Geometrical Methods for Statistical Inference and Decision

Lead Research Organisation: University of Cambridge
Department Name: Pure Maths and Mathematical Statistics


The important problems of statistics concern what we can learn from empirical data, what might happen next, and what is the best course of action. Statistical inference is the process of extracting information about the underlying nature of the data, to allow us to make predictions about future events. Statistical decision theory searches for strategies that will lead to optimal outcomes, taking into account the intrinsic uncertainty in our predictions. For instance, data on the response of patients to a pharmaceutical drug enable us to infer the effectiveness of the drug in the general population. Given a desirable social goal, such as maximising health benefits while minimising adverse reactions, we may then decide what treatment allocation and dosage levels would be optimal.It is remarkable fact that such statistical questions can be reframed in the mathematical language of geometry. To be more precise, geometric descriptions of objects, involving e.g. distances between points, can be applied to statistical models. However, instead of thinking of an object as a collection of points in 3-dimensional space, the points are now the various different probability distributions that could generate the data. To take a simple example, optimal estimation becomes the process of finding the geometric point which represents the best fitting distribution, and of quantifying how close it is to the true distribution generating the data. More sophisticated applications utilise e.g. the geometric curvature of the statistical model to quantify the uncertainty in our inferential conclusions.The geometric approach to statistical inference has been intensively studied, but there has been little attempt to apply it to statistical decision theory. Building on theoretical foundations recently laid down by Dawid and Lauritzen, this project will develop new theory and applications of geometric decision analysis. In particular it will introduce geometric concepts and techniques originating in Physics and Cosmology to the study of problems of statistical inference.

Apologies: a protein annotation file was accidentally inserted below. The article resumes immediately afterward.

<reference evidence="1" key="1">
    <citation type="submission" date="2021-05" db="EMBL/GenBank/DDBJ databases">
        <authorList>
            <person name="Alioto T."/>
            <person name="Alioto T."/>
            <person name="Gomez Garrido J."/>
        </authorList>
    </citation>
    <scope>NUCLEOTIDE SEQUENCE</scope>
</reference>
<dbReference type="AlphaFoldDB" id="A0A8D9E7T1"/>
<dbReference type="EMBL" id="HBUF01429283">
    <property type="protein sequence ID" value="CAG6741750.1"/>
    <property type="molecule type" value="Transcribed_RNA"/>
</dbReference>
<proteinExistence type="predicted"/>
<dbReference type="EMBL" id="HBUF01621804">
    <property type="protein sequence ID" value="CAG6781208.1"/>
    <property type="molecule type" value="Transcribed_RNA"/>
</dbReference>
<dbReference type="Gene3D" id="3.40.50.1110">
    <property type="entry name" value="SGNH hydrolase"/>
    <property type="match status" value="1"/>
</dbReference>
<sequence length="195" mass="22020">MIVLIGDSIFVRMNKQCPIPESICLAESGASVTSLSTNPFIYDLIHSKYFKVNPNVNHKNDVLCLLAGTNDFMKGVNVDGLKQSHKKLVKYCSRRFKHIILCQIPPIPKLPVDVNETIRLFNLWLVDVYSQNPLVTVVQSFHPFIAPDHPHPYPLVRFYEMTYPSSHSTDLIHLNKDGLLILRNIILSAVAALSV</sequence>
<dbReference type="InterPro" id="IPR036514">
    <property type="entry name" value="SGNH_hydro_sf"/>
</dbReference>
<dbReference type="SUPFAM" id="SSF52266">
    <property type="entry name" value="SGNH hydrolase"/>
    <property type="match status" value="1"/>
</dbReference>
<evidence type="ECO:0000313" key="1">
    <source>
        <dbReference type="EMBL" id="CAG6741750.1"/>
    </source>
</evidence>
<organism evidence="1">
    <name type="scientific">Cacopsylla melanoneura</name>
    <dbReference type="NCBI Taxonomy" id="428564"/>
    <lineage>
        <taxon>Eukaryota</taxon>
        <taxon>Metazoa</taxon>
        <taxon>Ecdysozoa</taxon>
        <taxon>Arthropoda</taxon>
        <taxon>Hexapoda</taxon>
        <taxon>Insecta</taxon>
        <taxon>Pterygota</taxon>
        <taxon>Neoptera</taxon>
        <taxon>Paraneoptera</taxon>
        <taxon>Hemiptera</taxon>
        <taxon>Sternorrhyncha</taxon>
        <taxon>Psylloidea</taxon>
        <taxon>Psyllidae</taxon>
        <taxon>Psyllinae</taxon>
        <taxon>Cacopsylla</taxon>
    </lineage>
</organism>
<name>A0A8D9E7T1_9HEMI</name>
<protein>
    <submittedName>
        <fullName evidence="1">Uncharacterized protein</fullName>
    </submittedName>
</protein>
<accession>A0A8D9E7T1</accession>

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Related Projects

Project Reference Relationship Related To Start End Award Value
EP/E009670/1 01/10/2006 14/01/2008 £264,102
EP/E009670/2 Transfer EP/E009670/1 15/01/2008 14/10/2009 £153,467
Description The concept of a scoring rule is applicable to both statistical inference and statistical decsision theory. For this reason, scoring rules were a natural starting point for our work.

The results we obtained follow from one simple organising principle: that a scoring rule should depend only on the observed data and data that is, in a sense to be made precise, near to the observed data. We call such scoring rules "local". A remarkable fact, which is true for all local scoring rules, is that the quoted probability distribution need not be normalized. This is remarkable because the normalization is vital in many statistical applications, e.g. maximum likelihood estimation, and is the main quantity of interest in statistical physics.

For continous outcome spaces, we were able to characterize essentially all local scoring rules. Such scoring rules depend on the probability density and its derivatives. We found a connection to the time-independent Schroedinger equation and, as a consequence, a fascinating relationship to a recent approach to clustering in data mining. Another nice feature of these scoring rules is that they are invariant to invertible transformations of the outcome space. Scoring rules can also be made robust.

Locality on discrete outcome spaces is rather more flexible: nearness is defined by an arbitrary undirected graph on the outcomes. The specification of local scoring rules in this case then follows from a lovely connection to the factorization theorem for the joint probability distribution of random variables on a graph. Because the graph on the outcomes can be specified by the user, applications to missing data problems and sequential prediction are possible. Furthermore, the well known pseudolikelihood approach turns out to be an example of a local scoring rule.

Local scoring rules have a natural geometrical structure. We found the metric determines the Godambe efficiency of estimators derived from the scoring rule. Furthermore, the metric appears, in some cases, to share with the Fisher metric the property of being invariant under sufficient reduction of the data. The role of curvature is the subject of continuing investigation.
Exploitation Route Local scoring rules make statistical estimation possible in a number of statistical areas and hence are ripe for application. Their connection to information and decision geometries are currently being explored.
Sectors Agriculture, Food and Drink

Description Our findings have been used in the statistical and machine learning communities. From a theoretical perspective, they have been used to unify and justify a number of existing statistical techniques. From an applied perspective, they have been used in plant epidemiology and in time series analysis.
Sector Agriculture, Food and Drink